“There have been many sad moments for Toys R Us in recent weeks, and none more heartbreaking than today’s news about the passing of our beloved founder, Charles Lazarus,” Toys R Us officials wrote Thursday in a tweet. “Our thoughts and prayers are with Charles’ family and loved ones.”

Michael Goldstein, a friend of Lazarus’ who formerly served as chairman of Toys R Us, told Bloomberg News that Lazarus died Thursday in Manhattan.

"He was the father of the toy business," Goldstein told CNN Money. "He knew the toys and loved the toys and loved the kids who would shop in the stores. His face lit up when he watched kids playing with toys."

>> Related: Toys R Us closings: What happens to 31,000 employees, your gift cards?

In a 1986 article, The Atlantic magazine credited Lazarus as “the person most responsible for loosening Santa’s grip” on the toy industry, expanding sales from a holiday-only to a year-round business.

Lazarus served as a cryptographer during World War II and took over his family’s bicycle shop in Washington D.C. after he returned to the U.S. in 1923, according to The Atlantic. He started to sell baby furniture, The Atlantic reported, but he noticed that he rarely got return customers because of the sturdiness of his stock.

>> Related: Amazon looking to buy abandoned Toys R Us storefronts

"Toys are a great kind of thing to sell, because they don't last that long," he told the magazine in 1986.

Lazarus served as head of Toys R Us through the company’s sale in 1966 to Interstate Department Stores Inc., and through Interstate’s bankruptcy in 1974, according to Bloomberg.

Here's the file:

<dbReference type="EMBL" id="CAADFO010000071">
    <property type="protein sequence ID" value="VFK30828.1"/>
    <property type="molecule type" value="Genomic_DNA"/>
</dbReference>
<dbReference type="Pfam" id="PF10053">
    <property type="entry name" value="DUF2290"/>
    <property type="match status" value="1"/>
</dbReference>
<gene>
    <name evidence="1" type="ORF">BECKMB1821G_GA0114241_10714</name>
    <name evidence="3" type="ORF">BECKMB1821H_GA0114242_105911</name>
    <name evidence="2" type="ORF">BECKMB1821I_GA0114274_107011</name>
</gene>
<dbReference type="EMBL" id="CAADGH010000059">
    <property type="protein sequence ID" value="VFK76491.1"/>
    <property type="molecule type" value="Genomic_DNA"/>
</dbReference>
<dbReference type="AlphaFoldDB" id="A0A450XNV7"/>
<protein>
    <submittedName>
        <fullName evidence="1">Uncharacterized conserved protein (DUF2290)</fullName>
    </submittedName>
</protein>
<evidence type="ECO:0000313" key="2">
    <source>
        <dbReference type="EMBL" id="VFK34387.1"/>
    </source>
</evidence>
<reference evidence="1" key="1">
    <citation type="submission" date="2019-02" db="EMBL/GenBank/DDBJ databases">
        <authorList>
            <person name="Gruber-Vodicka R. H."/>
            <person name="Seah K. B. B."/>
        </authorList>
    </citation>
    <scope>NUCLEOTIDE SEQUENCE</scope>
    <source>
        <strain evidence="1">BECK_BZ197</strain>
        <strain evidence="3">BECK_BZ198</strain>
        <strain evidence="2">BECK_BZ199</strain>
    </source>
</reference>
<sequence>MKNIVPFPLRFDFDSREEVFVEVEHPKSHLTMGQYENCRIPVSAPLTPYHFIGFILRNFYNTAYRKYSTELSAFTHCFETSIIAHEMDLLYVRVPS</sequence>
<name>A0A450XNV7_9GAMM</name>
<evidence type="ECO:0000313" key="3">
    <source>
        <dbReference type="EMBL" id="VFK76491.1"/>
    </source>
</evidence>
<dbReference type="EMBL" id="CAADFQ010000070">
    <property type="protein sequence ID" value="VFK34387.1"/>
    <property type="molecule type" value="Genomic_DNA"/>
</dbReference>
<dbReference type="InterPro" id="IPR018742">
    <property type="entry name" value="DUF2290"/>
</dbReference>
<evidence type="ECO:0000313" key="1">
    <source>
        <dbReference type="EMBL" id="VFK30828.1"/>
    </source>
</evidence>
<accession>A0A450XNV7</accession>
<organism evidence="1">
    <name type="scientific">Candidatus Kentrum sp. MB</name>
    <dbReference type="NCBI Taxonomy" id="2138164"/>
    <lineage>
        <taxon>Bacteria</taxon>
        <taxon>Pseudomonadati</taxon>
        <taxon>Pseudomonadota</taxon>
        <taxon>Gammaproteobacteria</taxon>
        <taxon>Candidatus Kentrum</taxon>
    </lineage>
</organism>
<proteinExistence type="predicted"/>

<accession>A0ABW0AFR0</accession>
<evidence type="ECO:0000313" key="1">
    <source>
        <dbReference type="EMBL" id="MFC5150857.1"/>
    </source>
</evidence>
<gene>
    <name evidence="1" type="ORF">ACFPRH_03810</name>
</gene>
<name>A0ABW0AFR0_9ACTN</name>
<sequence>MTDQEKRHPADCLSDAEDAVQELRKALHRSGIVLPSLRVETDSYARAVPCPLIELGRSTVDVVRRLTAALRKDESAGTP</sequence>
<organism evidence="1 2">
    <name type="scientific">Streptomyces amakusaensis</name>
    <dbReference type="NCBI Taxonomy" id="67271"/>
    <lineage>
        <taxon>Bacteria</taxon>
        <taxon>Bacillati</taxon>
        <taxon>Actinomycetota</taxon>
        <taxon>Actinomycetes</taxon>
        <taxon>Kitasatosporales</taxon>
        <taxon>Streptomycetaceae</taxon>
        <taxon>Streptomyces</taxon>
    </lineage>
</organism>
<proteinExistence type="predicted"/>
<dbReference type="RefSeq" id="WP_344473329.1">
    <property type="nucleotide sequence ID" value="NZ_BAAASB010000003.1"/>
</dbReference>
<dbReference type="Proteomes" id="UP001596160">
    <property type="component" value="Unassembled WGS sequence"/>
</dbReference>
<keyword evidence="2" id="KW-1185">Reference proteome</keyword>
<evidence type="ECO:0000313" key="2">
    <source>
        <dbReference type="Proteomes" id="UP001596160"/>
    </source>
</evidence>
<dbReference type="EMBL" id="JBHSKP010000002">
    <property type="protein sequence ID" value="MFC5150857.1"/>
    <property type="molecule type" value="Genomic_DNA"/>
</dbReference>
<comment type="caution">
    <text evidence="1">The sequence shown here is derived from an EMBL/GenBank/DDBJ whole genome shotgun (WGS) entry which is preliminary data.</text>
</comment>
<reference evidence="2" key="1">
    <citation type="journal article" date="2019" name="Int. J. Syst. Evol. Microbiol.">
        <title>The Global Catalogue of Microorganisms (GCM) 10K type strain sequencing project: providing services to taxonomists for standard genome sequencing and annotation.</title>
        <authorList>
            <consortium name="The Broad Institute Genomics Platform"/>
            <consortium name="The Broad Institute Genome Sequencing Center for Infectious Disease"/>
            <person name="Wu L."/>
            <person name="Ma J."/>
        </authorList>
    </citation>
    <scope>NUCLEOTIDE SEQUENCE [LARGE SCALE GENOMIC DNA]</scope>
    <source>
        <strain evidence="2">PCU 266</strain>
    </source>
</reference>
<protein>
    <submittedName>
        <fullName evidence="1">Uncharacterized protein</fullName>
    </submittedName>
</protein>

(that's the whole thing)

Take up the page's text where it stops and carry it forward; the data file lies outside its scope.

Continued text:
Toys R Us dominated the toy store business in the 1980s and early '90s, when it was one of the first of the category killers -- big stores that are so totally devoted to one thing and have such impressive selection that they drive smaller competitors out of business. Lazarus, who remained at the helm until 1994, stacked the merchandise high to give shoppers the feeling it had an infinite number of toys.

>> Related: Toys R Us closing sales: What you need to know when liquidation begins

He stepped down as chairman of the company in 1998, Bloomberg reported.

Officials with Toys R Us announced last week that the company planned to close or sell its 735 stores nationwide, including its Babies R Us stores. The superstore chain could no longer bear the weight of its heavy debt load and relentless trends that hurt its business, namely competition from the likes of Amazon, discounters like Walmart, and mobile games.

Toys "R" Us - Fast Facts
The Associated Press contributed to this report.